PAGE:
Why vines in the Pyrenees may have the answer to combatting climate change
A Zoom masterclass held last Friday showed why vineyards in the Pyrenees may hold the answer to combatting the effects of a more extreme climate for wine growers.
Ancient plantings in the Pyrenean foothills contain a diverse set of varieties that are resistant to common fungal diseases and extreme temperatures. Picture source: Plaimont
In particular, a site called the Sarragachies vineyard, which is the oldest in France, and found in the south west region of Saint Mont, holds a range of ancient varieties with useful natural traits.
Located in the foothills of the Pyrenees, this plot is owned by the Pédebernade family, and is a pre-phylloxera vineyard believed to have been planted in the early 1800s, containing as many as 21 different grape varieties, seven of which are unknown.
Today, it is the only vineyard in France to be classified as a historical monument, but in 1999 it was re-discovered by the leading producer in Saint Mont, Producteurs Plaimont – a cooperative of wine producers based in the southwest.
But why is it key to finding a viticultural solution to climate change? Because this vineyard, along with other ancient plantings in this part of the Pyrenees, contain a diverse set of varieties that are resistant to common fungal diseases and extreme temperatures.
These forgotten and unknown varieties are ancient, naturally adapted vines with a range of traits that make them exciting options for a wine industry heavily focused on a narrow selection of grapes, many of them unsuitable for a warmer and more humid climate.
And two of them in particular have been selected by Plaimont and planted more widely to produce wines with low alcohol and naturally high acidity as a foil to other more recently planted grapes in the south west, such as Merlot, that produce wines with lower acidities and elevated alcohols.
The two grapes being produced now in commercial quantities by Plaimont are called Manseng Noir and Tardif – and both are late-ripening and disease-resistant.
Indeed, the Saint Mont region along with the surrounding Pyrenean foothills are considered a ‘Garden of Eden’ for wild vines (Vitis vinifera sylvestris) that grow naturally up trees, and represent the ancestral varieties for many of the grapes the wine industry uses today (see diagram below).
The genealogical tree of vines of the south west of France. The seven unknown grapes from the Sarragachies vineyard have been named Pédebernade 1-7 in honour of the family that manages the plot. Source: Plaimont
Over time, vines of this part of France have naturally adapted to the conditions, with producers working with them in small holdings over the past 300 years.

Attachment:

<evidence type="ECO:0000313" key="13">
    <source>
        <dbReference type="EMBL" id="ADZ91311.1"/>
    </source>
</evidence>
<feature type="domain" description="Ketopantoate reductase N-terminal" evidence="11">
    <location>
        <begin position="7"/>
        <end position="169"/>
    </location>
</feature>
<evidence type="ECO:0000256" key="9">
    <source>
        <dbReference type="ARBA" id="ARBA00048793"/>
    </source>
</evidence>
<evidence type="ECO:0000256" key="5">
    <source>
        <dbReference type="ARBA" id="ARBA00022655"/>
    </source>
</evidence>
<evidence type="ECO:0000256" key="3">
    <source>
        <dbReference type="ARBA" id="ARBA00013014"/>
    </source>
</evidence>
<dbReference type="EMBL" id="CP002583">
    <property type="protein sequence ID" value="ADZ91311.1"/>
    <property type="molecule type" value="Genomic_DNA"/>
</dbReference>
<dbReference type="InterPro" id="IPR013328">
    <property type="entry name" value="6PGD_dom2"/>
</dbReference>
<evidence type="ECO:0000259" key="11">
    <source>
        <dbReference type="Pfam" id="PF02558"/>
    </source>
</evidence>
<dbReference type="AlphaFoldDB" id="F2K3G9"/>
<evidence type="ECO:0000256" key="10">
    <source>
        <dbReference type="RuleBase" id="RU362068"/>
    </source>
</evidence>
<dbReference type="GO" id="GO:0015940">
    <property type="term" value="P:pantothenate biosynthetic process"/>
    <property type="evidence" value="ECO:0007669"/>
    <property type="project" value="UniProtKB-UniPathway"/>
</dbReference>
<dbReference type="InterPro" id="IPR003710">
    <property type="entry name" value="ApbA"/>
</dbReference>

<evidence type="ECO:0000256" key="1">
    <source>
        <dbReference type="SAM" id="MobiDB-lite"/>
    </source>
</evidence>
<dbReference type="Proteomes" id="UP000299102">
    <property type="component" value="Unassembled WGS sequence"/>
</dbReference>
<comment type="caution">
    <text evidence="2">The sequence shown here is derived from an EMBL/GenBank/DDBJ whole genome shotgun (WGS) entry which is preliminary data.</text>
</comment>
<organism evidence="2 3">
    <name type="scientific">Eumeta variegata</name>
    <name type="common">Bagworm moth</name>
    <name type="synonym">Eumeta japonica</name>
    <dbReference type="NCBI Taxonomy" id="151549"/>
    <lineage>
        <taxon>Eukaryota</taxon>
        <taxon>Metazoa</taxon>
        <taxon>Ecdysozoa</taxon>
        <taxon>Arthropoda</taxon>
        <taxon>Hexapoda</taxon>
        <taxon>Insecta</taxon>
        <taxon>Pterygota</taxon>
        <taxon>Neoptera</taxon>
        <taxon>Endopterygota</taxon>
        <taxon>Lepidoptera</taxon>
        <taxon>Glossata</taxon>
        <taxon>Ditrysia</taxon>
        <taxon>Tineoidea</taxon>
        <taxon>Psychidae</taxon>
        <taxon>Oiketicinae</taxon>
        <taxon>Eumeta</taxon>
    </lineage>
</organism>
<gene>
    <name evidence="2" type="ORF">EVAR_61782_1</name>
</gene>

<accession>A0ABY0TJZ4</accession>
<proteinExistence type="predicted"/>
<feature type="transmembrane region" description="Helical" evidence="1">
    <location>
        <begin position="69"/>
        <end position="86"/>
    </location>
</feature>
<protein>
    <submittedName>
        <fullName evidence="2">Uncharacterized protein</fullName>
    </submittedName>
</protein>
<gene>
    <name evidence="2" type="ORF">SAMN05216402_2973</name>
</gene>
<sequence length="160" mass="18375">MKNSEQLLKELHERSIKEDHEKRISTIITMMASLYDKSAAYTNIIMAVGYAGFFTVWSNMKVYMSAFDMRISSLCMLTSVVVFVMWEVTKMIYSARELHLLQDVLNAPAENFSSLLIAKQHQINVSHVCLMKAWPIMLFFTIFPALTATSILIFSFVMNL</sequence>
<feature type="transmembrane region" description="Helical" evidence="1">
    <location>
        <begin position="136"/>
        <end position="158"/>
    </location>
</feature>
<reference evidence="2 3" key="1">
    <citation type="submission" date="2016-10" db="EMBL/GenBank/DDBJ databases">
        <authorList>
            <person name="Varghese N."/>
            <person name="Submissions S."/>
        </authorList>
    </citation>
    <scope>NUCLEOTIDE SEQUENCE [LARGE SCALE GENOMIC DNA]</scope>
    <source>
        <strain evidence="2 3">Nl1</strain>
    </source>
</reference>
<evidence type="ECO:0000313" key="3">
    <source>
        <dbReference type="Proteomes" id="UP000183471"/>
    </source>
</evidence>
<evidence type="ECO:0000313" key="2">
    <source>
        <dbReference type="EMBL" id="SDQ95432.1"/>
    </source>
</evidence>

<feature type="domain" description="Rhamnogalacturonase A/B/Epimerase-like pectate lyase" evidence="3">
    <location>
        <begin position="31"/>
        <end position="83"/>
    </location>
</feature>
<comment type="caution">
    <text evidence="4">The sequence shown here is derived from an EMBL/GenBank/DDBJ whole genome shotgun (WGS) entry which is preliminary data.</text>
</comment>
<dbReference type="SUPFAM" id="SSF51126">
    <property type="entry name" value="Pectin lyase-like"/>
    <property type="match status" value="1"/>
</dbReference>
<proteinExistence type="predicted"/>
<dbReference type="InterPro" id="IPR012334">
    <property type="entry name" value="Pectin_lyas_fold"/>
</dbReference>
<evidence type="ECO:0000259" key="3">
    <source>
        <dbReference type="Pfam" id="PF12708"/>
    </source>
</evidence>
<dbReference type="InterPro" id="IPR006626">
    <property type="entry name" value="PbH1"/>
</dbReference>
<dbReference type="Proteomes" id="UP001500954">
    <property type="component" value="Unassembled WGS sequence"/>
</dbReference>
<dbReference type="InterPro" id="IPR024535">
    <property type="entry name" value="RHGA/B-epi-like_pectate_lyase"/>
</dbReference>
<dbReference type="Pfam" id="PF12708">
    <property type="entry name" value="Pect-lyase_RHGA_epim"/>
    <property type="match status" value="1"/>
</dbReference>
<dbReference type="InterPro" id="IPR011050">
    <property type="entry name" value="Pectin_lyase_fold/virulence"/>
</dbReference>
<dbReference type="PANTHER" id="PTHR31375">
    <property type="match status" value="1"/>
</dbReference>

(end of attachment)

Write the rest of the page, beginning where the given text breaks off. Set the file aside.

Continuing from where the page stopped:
As these historic vines are planted along with other crops, growers have not been entirely dependent on these grape varieties for their income, allowing them to preserve the very old vines in this area of the country, especially within the Saint Mont appellation.
It is only in the past few years that a producer such as Plaimont has been working to isolate specific varieties in these historic vineyards, before working out their ancestry, and their characteristics, and then selecting certain ones to plant more widely.
However, such a wealth of native grapes in this part of France is in sharp contrast to the viticultural pattern across the rest of the nation.
Highlighting the France-wide reduction in grape selection in recent history, managing director and head winemaker at Plaimont Producteurs, Olivier Bourdet–Pees said last week, “In 1950, 20 main grapes, such as Merlot and Cabernet Sauvignon, represented around 50% of the vineyard area of France, but today, those same 20 grapes, represent more than 90%.”
His aim is to focus on the indigenous grapes of Saint Mont and its environs to preserve this cultural viticultural heritage; offer something different to producers in the rest of the world; create more “balanced” wine, while finding a potential solution to a warming climate – which is often more humid too.
He also said that he believes that the demand is coming for wines made from such forgotten grapes from a younger generation who are looking for something unusual and authentic, drawing a comparison with an increasing call among these consumers for heritage tomatoes and other foodstuffs.
Furthermore, long-standing wine drinkers may also be interested in wines made with grapes such as Manseng Noir or Tardif because they offer a lighter, fresher style of drink.
“Many don’t want to drink wine any more because the wines of today are not as drinkable as they were 20-30 years ago,” he said, referring to riper more alcoholic styles of wine from international grapes such as Merlot.
“We think that the foothills of Pyrenees, with its native grapes, and with freshness of the climate, is the best place to rediscover drinkable wines,” he concluded.
Plaimont produces Moonseng by blending Merlot with the forgotten grape Manseng Noir from the south west of France